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Module API

Metro is designed to allow code written for Node (or for bundlers targeting the Web) to run mostly unmodified. The main APIs available to application code are listed below.


Similar to Node's require() function. require() takes a module name (or path) and returns the result of evaluating that module's code. Modules referenced by require() will be added to the bundle.

const localModule = require('./path/module');
const asset = require('./path/asset.png');
const jsonData = require('./path/data.json');
const {View} = require('react-native');

The argument to require() must be a compile-time constant. The dynamicDepsInPackages config option controls whether calling require() with a non-constant argument will fail at build time or at runtime.

Advanced usage: require at runtime​

At build time, Metro resolves module names to absolute paths and assigns an opaque module ID to each one.

At runtime, require refers to a function that takes an opaque module ID (not a name or path) and returns a module. This can be useful if you already have a module ID returned by another module API, such as require.resolveWeak.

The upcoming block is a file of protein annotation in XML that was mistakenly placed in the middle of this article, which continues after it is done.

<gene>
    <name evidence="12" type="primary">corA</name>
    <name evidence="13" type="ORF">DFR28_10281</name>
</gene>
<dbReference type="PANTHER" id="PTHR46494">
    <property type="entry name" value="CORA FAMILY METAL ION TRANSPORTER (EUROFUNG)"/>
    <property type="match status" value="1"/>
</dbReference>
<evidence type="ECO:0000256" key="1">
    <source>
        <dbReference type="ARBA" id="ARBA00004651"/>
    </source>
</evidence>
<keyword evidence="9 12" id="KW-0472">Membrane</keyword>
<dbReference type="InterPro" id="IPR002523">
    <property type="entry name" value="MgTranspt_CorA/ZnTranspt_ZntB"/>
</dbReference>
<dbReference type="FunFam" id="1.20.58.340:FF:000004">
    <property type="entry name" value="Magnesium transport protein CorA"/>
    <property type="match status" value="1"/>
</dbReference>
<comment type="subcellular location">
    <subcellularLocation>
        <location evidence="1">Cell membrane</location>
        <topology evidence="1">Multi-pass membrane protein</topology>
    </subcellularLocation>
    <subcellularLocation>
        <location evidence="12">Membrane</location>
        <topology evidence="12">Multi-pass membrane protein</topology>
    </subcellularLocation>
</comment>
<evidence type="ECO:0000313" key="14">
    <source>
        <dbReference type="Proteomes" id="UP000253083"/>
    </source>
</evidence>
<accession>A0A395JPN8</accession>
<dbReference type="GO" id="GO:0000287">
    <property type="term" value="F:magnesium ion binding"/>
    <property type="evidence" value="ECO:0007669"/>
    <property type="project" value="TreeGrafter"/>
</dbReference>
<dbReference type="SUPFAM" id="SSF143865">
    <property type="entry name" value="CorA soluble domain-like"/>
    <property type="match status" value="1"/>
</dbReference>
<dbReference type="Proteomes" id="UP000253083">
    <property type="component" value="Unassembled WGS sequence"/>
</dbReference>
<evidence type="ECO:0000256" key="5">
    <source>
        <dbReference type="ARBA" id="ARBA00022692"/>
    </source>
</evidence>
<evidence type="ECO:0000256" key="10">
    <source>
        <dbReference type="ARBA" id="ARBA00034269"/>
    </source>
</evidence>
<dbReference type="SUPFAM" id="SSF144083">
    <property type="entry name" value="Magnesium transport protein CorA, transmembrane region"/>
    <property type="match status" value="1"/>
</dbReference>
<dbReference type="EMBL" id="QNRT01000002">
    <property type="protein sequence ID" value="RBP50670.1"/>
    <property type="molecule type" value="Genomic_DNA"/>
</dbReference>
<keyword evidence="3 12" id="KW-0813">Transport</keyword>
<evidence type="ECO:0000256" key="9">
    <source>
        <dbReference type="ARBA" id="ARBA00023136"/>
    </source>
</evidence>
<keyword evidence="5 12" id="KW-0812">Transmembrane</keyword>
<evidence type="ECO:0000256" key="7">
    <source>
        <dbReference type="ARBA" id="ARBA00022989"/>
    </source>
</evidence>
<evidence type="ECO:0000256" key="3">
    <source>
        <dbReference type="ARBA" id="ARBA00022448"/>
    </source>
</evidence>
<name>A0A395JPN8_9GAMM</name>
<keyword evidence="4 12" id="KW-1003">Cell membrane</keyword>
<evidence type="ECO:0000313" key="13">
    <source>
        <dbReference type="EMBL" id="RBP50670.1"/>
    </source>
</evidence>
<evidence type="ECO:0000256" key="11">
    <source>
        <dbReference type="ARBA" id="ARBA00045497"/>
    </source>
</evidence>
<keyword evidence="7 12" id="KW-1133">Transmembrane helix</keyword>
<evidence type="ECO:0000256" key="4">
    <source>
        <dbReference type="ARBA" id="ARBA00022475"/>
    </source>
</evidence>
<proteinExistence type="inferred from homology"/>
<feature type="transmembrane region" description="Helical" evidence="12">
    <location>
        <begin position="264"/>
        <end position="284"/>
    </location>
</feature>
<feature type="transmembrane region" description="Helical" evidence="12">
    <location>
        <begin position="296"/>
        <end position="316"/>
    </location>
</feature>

const localModule = require('./path/module');
const id = require.resolveWeak('./path/module');
// Bypass the restriction on non-constant require() arguments
const dynamicRequire = require;
dynamicRequire(id) === localModule; // true


Similar to module.exports in Node. The module.exports property holds the value require() will return for the current module after it finishes evaluating.

ES Modules syntax (import and export)​

We currently recommend the use of @babel/plugin-transform-modules-commonjs in Metro projects to support import and export.


In React Native projects that use @react-native/babel-preset, import and export are supported out of the box.

import() (dynamic import)​

import() calls are supported out of the box. In React Native, using import() automatically splits your application code so that it loads faster during development, without affecting release builds.


For framework implementers:

  1. Enable lazy bundling by adding &lazy=true to the initial HTTP bundle URL your framework requests from Metro.
  2. At runtime, import() calls a framework-defined function to fetch and evaluate the split bundle. Your framework must implement this function if it uses the lazy=true parameter, or runtime errors will occur.


Takes a module name (or path) and returns that module's opaque ID, without including it in the bundle. This is a specialised API intended to be used by frameworks; application code will rarely need to use it directly. See the section about using require at runtime.